thwart the state of South Dakota’s attempts to implement PL 280 to 
overthrow Native governments and assume control over their lands. 
Natives on relocation also began to organize. Groups such as the 
National Indian Youth Council and the American Indian Movement (AIM) 
formed in the urban centers to combat the wholesale destruction of 
Native life on- and off-reservation. In 1973, AIM occupied Wounded Knee 
in the Pine Ridge Indian Reservation, which was a culmination of more 
than a decade of Red Power organizing. The occupation was the catalyst 
for a mass gathering of thousands at Standing Rock in 1974, which 
resulted in the founding of the International Indian Treaty Council. At 
Standing Rock, more than 90 Native Nations from around the world built 
the foundations of what would become four decades of work at the United 
Nations and the basis for the 2007 Declaration on the Rights of 
Indigenous Peoples.

screen-shot-2016-09-18-at-1-06-43-amThe International Indian Treaty 
Council, the international arm of the American Indian Movement, was 
founded at Standing Rock in 1974.

The anti-colonial uprising taking place in Oceti Sakowin treaty 
territory and spilling onto the world stage was met with violent state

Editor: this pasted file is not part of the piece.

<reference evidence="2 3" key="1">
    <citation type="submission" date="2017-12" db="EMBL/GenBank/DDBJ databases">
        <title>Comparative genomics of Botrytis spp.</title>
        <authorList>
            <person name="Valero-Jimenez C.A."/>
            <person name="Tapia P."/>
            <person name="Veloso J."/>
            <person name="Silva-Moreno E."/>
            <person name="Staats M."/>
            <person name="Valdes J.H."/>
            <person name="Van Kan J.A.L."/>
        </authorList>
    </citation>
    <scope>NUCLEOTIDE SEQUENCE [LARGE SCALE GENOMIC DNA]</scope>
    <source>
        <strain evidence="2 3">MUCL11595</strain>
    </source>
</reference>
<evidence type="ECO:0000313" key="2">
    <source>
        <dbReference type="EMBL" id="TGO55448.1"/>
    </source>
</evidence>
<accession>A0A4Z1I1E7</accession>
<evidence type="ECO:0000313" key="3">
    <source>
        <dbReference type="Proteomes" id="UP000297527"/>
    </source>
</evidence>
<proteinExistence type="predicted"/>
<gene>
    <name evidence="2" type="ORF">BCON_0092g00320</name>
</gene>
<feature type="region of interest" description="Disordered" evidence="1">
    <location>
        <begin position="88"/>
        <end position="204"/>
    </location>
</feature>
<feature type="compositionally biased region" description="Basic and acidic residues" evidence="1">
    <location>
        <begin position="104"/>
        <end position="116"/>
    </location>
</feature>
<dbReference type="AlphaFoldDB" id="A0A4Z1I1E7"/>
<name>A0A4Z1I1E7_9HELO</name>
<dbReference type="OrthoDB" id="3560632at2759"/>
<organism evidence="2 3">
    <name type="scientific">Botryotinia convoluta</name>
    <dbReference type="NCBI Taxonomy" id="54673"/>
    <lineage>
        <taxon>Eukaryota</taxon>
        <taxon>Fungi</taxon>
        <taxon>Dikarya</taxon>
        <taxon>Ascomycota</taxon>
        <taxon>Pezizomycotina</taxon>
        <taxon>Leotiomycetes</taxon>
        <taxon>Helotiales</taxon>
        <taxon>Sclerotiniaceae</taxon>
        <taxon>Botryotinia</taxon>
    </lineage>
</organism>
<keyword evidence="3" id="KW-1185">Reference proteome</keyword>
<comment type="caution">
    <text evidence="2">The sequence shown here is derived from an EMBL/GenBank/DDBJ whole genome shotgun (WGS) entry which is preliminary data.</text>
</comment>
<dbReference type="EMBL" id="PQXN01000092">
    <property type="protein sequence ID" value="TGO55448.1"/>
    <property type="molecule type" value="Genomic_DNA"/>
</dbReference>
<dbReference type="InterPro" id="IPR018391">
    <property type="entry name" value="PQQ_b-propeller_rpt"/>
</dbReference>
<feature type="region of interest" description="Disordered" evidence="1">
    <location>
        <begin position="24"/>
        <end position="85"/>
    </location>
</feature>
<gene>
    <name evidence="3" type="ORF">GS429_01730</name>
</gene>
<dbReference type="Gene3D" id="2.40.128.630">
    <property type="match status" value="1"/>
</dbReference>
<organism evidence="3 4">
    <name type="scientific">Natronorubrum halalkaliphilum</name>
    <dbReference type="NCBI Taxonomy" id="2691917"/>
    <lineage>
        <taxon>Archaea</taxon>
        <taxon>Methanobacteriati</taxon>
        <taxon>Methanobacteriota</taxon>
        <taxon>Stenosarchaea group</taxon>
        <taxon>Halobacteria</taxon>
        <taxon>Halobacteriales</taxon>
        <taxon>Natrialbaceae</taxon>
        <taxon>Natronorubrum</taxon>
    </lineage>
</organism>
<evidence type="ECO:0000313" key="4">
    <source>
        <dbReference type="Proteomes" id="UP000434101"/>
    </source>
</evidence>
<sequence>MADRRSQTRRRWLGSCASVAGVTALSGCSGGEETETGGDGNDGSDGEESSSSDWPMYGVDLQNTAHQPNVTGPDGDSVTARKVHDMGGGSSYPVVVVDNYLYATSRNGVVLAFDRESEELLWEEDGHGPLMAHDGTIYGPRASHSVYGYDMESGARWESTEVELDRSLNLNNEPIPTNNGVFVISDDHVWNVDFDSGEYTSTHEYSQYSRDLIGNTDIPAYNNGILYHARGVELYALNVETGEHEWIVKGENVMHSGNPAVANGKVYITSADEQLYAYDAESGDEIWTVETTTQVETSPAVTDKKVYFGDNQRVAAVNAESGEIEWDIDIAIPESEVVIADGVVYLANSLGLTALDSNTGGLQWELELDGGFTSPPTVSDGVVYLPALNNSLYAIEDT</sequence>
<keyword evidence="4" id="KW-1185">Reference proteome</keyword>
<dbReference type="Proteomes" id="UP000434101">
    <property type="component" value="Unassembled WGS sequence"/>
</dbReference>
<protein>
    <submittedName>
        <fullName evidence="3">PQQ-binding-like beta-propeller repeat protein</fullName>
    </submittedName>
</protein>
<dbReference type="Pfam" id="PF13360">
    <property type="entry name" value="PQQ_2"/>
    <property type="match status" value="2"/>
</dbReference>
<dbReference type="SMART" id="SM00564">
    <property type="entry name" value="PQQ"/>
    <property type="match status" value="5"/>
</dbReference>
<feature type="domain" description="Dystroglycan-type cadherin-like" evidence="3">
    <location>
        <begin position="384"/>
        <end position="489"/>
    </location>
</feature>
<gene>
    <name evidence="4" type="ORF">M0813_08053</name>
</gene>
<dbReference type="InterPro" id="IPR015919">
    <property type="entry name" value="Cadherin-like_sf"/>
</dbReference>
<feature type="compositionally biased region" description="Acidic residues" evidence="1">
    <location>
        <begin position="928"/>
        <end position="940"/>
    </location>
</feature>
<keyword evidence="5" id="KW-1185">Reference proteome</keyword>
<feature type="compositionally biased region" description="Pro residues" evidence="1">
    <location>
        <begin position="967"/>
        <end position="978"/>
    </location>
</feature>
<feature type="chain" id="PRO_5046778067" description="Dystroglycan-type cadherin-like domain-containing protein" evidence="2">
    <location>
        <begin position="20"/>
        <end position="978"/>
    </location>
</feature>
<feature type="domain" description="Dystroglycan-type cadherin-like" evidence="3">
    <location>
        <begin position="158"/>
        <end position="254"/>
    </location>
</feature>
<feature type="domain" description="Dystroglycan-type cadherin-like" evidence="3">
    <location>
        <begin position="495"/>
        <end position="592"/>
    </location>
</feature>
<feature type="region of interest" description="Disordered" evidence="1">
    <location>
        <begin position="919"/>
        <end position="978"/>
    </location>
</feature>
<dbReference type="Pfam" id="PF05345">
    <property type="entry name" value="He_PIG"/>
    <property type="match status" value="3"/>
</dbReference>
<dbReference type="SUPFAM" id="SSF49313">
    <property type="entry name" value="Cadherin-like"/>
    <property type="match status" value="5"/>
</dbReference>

repression. AIM leaders were assassinated and many were imprisoned. For 
example, Native leader Leonard Peltier, who participated in this 
movement for the life and dignity of his people, to this day sits behind 
bars as one of the longest serving political prisoners in United States 
history. From 1977 to 2012 South Dakota’s prison population increased 
500 percent. One-third of its prison population is Native, although 
Natives make up only nine percent of the total population.

With the advent of tarsands extraction and heavy crude pipelines 
destroying water supplies and scorching the earth, Natives and the Oceti 
Sakowin have once again reunited. This unification first targeted 
tarsands and pipeline construction in so-called Canada in First Nations’ 
territory. Successful blockades have halted pipelines. In 2014, the 
Oceti Sakowin began a massive organizing effort, with help from allies, 
against the Keystone XL (KXL) pipeline that, too, threatened to cross 
the Missouri River. Our Nation is made up of some of the poorest people 
in the Western hemisphere organizing to oppose a fossil fuel industry 
made up of some of the most powerful and wealthiest people on the 
planet. Despite these odds KXL was defeated on November 6, 2015. After 
mass protests, the Obama administration denied the pipeline’s permit.

Two important lessons were drawn from the KXL struggle that were carried 
into #NoDAPL. The power of multinational unity between Natives and 
non-Natives was one of the movement’s successes. The other proved the